SCIENTIFIC NAME(S): Allium sativum L.
Family: Liliacea

COMMON NAME(S): Garlic, allium, stinking rose, rustic treacle, nectar of the gods, camphor of the poor, poor man's treacle.

Naturally found growing in the United States and many other regions of the world, herbalists everywhere consider garlic to be one of the most important and effective medicinal herbs. It has been used as both food and medicine in many cultures for thousands of years and continues its popularity even today.


The name Allium comes from the Celtic word "all" meaning "burning or smarting." Garlic was valued as an exchange medium in ancient Egypt and described in Cheops pyramid inscriptions. The folk uses of garlic have ranged from the treatment of leprosy in humans to managing clotting disorders in horses. During the Middle Ages, physicians prescribed the herb to cure deafness, while the American Indians used garlic as a remedy for earaches, flatulence, and scurvy.

Botany :- A perennial, odiferous bulb with a tall, erect flowering stem growing from 60 to 90 cm, garlic produces pink to purple flowers that bloom from July to September.

Uses of Garlic

Evidence suggests garlic lowers blood sugar, cholesterol, and lipids. Among its traditional uses, it has been used for its antiseptic and antibacterial properties.

Raw garlic is used by some to treat the symptoms of acne and there is some evidence that it can assist in managing high cholesterol levels. It can even be effective as a natural mosquito repellent.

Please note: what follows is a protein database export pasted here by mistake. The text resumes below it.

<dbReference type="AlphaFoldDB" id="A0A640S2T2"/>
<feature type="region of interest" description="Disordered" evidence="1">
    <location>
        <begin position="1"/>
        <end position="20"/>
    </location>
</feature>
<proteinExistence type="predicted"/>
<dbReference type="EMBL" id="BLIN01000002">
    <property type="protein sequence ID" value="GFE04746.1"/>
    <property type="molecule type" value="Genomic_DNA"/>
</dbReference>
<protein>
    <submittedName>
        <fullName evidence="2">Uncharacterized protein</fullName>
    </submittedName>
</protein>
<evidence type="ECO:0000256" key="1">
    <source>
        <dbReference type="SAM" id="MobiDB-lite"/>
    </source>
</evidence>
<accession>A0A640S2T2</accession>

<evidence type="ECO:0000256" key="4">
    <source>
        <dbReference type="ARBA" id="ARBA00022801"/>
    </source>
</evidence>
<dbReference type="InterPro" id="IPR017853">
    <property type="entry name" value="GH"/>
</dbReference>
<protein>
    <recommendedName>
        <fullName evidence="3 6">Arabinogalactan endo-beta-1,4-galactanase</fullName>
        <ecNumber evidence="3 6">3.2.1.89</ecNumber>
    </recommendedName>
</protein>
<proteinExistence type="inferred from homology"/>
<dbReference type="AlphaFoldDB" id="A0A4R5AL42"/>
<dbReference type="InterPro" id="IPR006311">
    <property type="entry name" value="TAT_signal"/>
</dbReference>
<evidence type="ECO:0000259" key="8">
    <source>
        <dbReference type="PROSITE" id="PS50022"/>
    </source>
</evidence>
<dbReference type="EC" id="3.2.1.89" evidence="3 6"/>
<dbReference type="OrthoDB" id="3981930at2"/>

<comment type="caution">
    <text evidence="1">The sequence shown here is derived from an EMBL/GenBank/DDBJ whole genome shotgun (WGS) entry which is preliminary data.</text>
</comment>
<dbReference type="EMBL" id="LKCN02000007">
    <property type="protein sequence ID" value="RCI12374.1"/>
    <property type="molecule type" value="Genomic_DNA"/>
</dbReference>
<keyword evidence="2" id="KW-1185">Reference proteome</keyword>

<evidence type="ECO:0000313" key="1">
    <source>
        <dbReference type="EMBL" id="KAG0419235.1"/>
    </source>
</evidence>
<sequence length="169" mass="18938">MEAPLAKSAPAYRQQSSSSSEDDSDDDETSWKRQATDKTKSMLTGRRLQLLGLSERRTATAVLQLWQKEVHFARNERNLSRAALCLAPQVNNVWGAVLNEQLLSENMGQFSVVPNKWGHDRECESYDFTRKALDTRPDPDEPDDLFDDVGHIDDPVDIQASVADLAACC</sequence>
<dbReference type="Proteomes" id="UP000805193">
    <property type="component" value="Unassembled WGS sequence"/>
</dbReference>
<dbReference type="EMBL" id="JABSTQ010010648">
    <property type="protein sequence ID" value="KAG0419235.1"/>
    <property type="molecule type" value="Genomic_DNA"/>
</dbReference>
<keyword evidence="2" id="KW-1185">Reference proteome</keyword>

Drug interactions: There is the potential for serious drug interactions in people being treated with anticoagulants (coumarins, salicylates, or antiplatelet drugs) based on potential decreased platelet aggregation.

Side Effects of Garlic

Garlic may affect people requiring stringent blood glucose control.

There are a few people who are allergic to garlic . Symptoms of garlic allergy include skin rash, temperature and headaches. Also, garlic could potentially disrupt anti-coagulants, so it's best avoided before surgery. As with any medicine, always check with your doctor first and tell your doctor if you are using it.


The most common form of garlic supplementation is in capsules. In capsule form, a commonly recommended dosage is 1000 to 3000 mg daily. In oil form take 0.03 to 0.12 mL three times a day. However, always follow manufacturers recommendations.

Although garlic is used extensively for culinary purposes with essentially no ill effects, the long-term safety of concentrated extracts is unclear.

A single 25 mL dose of fresh garlic extract has caused burning of the mouth, esophagus, and stomach, nausea, sweating, and lightheadedness; and the safety of repeated doses of this amount has not been defined. Repeated exposure to garlic dust can induce asthmatic reactions.

There are no studies that evaluate the effect of garlic and its extracts in people who require stringent blood glucose control or in those being treated with anticoagulants (coumarins, salicylates. "antiplatelet" drugs), but the potential for serious interactions should be kept in mind.

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